Robert De Niro, Kevin Spacey and Julian Schnabel are taking part in the second Doha Tribeca Film Festival.
Qatar, the Persian Gulf emirate whose population boasts the second-highest standard of living in the world behind Lichtenstein, is seeking to boost its cultural image with the festival, launched in 2009 as a partnership between the Doha Film Institute and Tribeca Enterprises.
Tribeca is New York's biggest cinematic event, co-founded by De Niro, 66, and includes a presense from the Doha Film Institute such as a movie workshop and comedy night.
DTFF is the Doha Film Institute's annual film festival. It is being held as as media companies build stronger ties with the Middle East and studios at home curb investments. This year’s event is a day longer than last year and runs to Oct. 30. It features 51 films, 20 more than last year, from 30 countries.
“This is a phenomenal attendance for a festival,” its executive director Amanda Palmer said. Directors and casts from 41 of the movies are attending, Palmer said.
Qatar has used revenue from the world’s third-largest gas reserves to develop its arts. It may bid for Christie’s International Plc, the Financial Times said, citing an interview with the emir, Sheikh Hamad bin Khalifa al-Thani. Christie’s owner Artemis SA said on Oct. 26 that no sale process had begun and it was still committed to the development of Christie’s.
The festival opened with a screening of Algerian director Rachid Bouchareb’s “Outside the Law,” a film about the Algerian war of independence that sparked protests when it was screened in Cannes earlier this year.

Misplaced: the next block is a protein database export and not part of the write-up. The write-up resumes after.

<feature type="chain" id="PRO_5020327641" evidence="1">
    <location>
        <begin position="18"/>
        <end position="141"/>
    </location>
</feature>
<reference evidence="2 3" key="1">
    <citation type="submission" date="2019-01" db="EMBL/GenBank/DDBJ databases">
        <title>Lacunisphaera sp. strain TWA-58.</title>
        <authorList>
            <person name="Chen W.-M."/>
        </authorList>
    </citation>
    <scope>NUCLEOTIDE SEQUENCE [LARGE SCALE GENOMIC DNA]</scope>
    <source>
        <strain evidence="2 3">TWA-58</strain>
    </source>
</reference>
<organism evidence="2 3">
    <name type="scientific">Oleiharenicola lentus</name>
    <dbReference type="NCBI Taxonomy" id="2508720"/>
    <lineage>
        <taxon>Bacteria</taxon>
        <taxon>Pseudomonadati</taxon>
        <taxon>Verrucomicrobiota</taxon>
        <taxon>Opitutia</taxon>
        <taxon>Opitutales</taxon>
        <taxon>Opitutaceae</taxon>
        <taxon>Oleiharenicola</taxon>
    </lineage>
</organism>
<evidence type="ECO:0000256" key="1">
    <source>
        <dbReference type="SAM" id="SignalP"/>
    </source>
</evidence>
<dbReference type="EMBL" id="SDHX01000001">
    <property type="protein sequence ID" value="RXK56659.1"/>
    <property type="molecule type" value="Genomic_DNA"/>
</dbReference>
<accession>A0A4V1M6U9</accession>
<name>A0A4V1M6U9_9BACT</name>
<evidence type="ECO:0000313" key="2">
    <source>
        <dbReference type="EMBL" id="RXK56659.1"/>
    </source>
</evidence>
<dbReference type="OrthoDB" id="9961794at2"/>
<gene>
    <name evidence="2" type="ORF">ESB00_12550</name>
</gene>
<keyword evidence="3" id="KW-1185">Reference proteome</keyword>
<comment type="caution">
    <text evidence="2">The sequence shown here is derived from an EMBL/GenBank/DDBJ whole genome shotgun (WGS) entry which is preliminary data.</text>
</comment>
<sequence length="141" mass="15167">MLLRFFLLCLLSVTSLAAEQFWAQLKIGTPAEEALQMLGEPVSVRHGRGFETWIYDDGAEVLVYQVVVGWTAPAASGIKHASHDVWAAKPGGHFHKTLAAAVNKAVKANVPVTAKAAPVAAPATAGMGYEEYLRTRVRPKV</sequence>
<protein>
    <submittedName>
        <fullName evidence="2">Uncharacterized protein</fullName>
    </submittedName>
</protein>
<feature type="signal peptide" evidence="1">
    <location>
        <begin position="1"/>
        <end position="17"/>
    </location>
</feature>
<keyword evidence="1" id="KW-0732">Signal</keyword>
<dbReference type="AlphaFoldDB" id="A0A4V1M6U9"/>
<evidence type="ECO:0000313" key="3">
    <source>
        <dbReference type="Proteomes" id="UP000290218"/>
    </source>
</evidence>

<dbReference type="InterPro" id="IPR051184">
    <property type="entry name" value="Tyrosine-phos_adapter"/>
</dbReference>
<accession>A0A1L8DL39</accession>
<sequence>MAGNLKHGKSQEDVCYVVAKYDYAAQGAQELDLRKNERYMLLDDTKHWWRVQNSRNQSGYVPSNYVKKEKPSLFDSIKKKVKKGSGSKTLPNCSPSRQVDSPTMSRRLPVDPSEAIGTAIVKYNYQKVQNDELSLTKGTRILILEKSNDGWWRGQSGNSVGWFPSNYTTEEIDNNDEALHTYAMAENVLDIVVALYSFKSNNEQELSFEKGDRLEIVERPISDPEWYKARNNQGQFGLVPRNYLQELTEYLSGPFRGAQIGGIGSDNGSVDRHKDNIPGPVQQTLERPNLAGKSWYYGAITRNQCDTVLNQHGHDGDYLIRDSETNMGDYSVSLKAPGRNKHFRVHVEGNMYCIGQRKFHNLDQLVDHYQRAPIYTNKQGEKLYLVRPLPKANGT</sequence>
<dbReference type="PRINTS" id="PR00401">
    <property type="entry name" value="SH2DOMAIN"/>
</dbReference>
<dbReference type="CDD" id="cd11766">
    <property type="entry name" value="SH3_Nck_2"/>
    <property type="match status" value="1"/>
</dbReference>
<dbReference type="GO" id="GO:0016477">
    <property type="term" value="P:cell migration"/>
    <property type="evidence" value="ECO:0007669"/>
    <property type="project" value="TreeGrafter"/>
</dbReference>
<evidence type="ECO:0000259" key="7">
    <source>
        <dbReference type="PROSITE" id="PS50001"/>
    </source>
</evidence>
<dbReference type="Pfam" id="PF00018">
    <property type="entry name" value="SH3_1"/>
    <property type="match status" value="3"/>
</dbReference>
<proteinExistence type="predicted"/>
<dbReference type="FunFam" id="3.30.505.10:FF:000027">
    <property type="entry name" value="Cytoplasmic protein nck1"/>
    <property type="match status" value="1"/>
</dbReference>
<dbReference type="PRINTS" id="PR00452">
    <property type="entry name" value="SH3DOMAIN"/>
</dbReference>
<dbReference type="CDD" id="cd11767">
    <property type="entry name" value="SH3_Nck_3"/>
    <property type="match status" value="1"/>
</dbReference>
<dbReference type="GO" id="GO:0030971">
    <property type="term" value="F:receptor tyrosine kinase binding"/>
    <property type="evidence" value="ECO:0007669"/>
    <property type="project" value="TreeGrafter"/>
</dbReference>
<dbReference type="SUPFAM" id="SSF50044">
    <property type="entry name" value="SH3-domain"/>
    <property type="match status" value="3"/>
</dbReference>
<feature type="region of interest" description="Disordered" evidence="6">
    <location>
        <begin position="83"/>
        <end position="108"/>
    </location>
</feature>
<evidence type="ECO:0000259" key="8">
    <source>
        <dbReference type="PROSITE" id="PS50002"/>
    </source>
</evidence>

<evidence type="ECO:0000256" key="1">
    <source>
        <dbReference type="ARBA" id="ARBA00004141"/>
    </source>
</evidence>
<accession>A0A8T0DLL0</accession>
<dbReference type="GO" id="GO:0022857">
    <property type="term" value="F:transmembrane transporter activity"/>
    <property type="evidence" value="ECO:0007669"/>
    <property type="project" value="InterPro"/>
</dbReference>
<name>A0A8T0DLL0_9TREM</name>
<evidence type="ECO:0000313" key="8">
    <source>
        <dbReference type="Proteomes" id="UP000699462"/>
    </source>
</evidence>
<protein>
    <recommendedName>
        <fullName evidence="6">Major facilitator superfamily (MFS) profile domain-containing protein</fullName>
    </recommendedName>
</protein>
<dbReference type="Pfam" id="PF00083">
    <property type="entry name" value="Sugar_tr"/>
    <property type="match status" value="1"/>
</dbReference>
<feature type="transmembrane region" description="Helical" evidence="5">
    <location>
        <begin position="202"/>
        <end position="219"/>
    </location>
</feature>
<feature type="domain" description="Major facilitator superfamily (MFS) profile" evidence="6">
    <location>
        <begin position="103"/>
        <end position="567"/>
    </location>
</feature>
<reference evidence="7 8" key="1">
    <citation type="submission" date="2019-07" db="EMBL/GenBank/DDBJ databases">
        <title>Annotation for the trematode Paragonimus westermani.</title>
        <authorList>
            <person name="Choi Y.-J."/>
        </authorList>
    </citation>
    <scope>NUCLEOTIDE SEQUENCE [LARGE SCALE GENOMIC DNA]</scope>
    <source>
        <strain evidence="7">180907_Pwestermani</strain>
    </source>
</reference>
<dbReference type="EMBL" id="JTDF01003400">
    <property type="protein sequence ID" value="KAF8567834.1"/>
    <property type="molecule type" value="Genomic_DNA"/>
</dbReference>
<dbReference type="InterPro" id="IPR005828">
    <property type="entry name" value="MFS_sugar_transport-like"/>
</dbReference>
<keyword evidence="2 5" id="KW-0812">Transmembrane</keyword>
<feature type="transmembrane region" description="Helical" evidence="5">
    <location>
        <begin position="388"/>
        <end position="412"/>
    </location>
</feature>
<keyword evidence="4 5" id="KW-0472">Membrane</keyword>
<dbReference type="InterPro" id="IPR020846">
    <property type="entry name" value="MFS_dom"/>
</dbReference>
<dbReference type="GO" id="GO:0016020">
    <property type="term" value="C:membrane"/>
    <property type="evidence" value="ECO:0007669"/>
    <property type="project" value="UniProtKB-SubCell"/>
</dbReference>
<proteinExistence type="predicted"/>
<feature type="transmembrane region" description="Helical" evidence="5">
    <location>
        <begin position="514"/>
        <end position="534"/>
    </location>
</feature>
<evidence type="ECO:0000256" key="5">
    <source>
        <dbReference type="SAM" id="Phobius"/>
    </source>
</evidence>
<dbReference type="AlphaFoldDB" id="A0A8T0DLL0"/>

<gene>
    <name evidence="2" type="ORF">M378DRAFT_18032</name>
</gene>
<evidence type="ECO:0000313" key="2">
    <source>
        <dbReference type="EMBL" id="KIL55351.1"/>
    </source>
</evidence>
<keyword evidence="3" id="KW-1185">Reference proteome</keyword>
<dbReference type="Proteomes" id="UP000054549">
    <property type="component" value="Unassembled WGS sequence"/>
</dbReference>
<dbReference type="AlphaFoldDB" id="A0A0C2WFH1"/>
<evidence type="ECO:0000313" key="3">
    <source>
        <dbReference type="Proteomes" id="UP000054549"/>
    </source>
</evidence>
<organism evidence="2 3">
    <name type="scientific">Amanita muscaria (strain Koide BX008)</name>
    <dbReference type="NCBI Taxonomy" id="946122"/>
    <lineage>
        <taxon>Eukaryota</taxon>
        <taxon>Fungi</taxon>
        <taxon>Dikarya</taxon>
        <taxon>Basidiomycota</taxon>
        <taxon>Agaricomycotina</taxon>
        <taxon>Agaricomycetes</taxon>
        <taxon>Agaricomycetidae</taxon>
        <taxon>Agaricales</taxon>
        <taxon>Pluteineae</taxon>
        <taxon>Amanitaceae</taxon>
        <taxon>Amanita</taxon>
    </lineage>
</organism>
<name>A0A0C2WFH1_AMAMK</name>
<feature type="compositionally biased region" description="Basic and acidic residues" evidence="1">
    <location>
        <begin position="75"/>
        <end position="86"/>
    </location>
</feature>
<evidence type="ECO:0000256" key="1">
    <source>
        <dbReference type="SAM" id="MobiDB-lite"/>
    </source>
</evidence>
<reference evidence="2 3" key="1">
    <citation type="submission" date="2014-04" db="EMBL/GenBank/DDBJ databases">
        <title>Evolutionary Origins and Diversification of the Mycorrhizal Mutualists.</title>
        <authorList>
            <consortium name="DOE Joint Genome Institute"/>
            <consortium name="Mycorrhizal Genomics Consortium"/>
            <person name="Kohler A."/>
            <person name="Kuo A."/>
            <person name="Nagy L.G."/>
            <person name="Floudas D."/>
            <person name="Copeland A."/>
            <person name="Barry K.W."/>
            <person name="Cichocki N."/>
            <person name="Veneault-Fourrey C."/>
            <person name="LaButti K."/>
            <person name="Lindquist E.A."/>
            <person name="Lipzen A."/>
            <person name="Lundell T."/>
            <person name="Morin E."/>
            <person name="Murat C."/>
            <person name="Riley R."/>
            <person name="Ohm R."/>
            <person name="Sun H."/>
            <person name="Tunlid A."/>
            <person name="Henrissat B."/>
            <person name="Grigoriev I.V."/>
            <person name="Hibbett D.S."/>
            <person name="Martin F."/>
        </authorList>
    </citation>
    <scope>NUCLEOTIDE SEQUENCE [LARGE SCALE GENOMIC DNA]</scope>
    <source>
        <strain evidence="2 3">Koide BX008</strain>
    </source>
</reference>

Actress Salma Hayek, who is on the jury, and Schnabel joined the opening party. His film “Miral” is showing at the festival.
De Niro showcases locally made 10-minute films and speaks on a panel. Spacey is in town for the preview of “Casino Jack” and he conducted a workshop today.
As artistic director at London’s Old Vic Theatre, Spacey said today he is scheduling a world tour of Shakespeare’s Richard III and wants to put the play on somewhere in the Middle East.
“I was in Beirut over the summer, I was in Abu Dhabi last year, I was in Dubai and now here in Doha,” he said. “I want to bring with us an educational ethos, a strain of work in terms of working with emerging talents. I don’t want to just go to each city and go, ‘Look at me, I am doing a play.’ I want to go and create a sense of excitement about theater.”
Later this year, Qatar plans to open Mathaf: the Arab Museum of Modern Art. I.M. Pei designed the country’s Museum of Islamic Art on the crescent-shaped waterfront.
The Doha Film Institute was established to develop a sustainable movie industry in a sheikhdom of about 1.5 million people. The DFI has a commitment to financing films, including at least 10 Arab films a year as well as international productions.
“We have never announced how much money,” Palmer said. “We are trying to create a sustainable film financing fund. What you will see is a commitment to invest in films, all different types of commitments.”
The festival opening, held in the newly opened Katara theater, included an indoor and outdoor screening of “Outside the Law” attended by more than 2,000 people.
Other films to be screened include John Curran’s “Stone,” Ahmed Ahmed’s “Just Like Us,” Abbas Kiarostami’s “Certified Copy,” Randall Wallace’s “Secretariat” and Justin Chadwick’s “The First Grader.”
The festival runs through Oct. 30. For information: http://www.dohafilminstitute.com/filmfestival